A pre-pandemic survey found that 53% of nonprofit marketers feel challenged to produce engaging content. In the midst of social distancing, steep competition for resources and attention, and growing uncertainty, it’s presumable this stat is climbing. All the more reason to ask yourself and those working on content a few tough questions in order to create better and more effective content. After all, nothing is more motivating than success and our hope is these tips help you achieve and do more.
Inward vs. Outward.
There are foundational reasons many nonprofits fail to effectively connect in their marketing efforts. Primarily, it’s because they have an “inside-out” marketing philosophy instead of one that is “outside-in.” Being “inside-out” means that your marketing efforts tend to be organization-centered. “Outside-in” is the opposite–your messaging and marketing is target-centered.
Here are six clues that will help you recognize if your organization has a less-than-effective, inside-out marketing philosophy.
1. You see your organization’s key messages as inherently desirable.
After all, who wouldn’t want to help your organization and its cause? And you’re probably right. But that assumes your target has no other choice when it comes to where they should/could spend their time, money and effort. Plus, it presumes they’re not leading incredibly busy and media-saturated lives.
2. Lack of marketing success is blamed on audience ignorance and/or lack of motivation.
“If they only understood our needs.” Or “People today are too busy (with unimportant distractions) to get involved.” Those are commonly held and often expressed beliefs of many nonprofit marketing executives. Truth be told, they’re right. But is it the responsibility of your audience to drive change, or is it the duty of your nonprofit organization’s marketing team?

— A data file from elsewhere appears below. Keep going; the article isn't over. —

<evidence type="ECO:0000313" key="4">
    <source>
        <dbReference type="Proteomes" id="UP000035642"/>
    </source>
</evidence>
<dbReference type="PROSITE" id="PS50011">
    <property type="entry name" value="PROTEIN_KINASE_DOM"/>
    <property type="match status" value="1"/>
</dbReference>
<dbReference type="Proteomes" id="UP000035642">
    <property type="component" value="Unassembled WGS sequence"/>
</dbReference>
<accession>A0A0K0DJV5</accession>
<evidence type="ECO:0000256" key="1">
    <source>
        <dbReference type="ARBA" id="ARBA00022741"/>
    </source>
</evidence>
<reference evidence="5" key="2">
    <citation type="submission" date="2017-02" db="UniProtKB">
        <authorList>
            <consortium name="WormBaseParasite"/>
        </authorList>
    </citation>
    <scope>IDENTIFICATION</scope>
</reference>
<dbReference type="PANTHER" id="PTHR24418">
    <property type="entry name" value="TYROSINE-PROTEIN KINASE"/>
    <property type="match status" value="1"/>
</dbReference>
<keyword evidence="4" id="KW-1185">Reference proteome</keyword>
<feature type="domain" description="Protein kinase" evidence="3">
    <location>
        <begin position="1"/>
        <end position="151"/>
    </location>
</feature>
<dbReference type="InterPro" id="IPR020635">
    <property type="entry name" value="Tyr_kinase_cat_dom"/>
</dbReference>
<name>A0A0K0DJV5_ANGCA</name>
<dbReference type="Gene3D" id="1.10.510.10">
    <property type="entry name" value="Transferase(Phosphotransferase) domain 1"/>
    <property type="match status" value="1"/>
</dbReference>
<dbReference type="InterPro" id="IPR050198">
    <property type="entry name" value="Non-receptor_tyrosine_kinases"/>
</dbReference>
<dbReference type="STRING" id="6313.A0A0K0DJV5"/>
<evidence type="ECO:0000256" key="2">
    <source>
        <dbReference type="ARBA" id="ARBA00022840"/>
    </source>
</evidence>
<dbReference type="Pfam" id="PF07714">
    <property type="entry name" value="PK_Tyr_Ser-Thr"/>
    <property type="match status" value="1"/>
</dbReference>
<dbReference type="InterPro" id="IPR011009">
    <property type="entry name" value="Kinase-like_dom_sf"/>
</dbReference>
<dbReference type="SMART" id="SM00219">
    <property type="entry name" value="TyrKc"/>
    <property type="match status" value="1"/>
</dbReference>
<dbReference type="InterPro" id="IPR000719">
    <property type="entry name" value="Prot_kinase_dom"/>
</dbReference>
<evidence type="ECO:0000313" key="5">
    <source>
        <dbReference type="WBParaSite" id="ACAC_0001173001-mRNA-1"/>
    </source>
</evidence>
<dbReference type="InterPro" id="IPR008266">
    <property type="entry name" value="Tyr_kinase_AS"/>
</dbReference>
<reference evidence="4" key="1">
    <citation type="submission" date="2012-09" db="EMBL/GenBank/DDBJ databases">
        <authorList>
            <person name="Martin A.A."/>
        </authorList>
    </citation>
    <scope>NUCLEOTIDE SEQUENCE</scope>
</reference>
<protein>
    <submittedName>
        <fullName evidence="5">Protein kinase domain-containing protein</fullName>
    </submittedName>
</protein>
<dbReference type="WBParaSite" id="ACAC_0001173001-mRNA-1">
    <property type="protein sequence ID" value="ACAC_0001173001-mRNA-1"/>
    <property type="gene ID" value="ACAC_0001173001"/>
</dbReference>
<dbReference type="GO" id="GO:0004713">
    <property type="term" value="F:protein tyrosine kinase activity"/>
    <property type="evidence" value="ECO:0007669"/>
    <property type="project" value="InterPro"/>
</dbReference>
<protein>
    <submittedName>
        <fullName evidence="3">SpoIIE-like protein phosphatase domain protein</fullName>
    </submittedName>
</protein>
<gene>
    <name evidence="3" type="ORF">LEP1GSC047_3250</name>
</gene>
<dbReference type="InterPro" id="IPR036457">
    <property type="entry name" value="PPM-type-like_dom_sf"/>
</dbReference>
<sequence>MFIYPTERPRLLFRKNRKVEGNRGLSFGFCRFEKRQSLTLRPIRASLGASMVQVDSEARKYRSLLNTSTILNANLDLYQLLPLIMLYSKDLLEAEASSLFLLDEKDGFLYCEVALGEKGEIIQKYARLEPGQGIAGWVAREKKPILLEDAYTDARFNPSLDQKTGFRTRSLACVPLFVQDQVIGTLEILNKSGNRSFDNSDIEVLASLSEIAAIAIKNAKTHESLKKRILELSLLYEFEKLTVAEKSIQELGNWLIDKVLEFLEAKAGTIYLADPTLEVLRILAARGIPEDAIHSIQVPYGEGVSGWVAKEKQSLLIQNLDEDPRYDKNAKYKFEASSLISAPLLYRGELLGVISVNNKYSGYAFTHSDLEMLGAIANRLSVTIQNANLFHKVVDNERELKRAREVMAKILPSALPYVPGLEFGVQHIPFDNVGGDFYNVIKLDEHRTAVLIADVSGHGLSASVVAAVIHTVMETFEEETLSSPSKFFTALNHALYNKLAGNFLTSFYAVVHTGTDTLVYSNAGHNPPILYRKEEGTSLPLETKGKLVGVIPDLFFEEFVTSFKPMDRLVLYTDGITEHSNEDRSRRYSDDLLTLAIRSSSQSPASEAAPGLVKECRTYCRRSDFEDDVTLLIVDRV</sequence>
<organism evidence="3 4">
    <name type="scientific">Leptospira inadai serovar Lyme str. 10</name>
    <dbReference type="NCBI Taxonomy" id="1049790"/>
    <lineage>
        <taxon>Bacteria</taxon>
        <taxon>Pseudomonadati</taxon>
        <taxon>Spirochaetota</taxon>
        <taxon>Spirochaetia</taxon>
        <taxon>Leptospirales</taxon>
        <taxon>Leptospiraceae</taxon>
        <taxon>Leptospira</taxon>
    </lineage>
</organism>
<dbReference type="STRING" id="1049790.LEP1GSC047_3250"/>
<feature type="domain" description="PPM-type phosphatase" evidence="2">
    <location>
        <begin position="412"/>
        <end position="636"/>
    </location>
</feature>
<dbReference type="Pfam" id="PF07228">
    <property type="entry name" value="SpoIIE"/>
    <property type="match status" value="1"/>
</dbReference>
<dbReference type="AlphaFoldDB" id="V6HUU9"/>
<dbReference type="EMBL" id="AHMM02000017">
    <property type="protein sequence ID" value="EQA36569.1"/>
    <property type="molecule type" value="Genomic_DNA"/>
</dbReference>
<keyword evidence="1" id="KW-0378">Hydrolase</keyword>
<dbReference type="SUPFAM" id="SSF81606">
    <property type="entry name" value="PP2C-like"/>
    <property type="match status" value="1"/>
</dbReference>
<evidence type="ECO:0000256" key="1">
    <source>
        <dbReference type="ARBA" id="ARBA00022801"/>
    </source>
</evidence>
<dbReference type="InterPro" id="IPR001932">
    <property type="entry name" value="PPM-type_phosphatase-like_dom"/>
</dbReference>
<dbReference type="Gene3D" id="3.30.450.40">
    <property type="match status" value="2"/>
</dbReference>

3. Little to no effort is put into target audience research.
Audience ignorance, understanding and motivation, as expressed above, are issues that truly do need to be addressed. The simple question is: How do you devise strategies and methods to overcome these issues without talking to your target audiences (especially those you want to reach, but who have not responded)? You may be surprised that even a little bit of insight or informal research can go a long way to correct big problems in your messaging and marketing.
4. Marketing is used only to promote your organization and its needs.
One-way conversations are no fun at all. Good nonprofit marketers instinctively know that the key to marketing effectiveness is building relationships with their target audiences. Given that, instead of an “enough-about-me, what-do-you-think-about-me” marketing approach, why not start a two-way conversation with your key constituencies? In other words, invite dialog, interaction and engagement.
5. You have a “silver bullet” marketing strategy, using the same tactic—again and again.
Direct mail. Direct mail. Direct mail. Same audience. Same audience. Same audience. Hmmm … and many nonprofits wonder why their marketing ROI and retention is so dismal. Maybe it’s because their strategic marketing plan is, too?
6. “Competition” is ignored.
Every message, whether it’s nonprofit or corporate, competes with your messages. Let me repeat … EVERY message competes with YOUR message. It’s a busy world; you should get busy and consider who ALL your competitors really are and look to make your messages more compelling than theirs.
What about your organization? Does your organization have an inside-out or outside-in marketing philosophy? Are you connecting with your marketing messages? Do these six considerations help you to formulate a different approach?
Let me know, I’d love to hear your thoughts!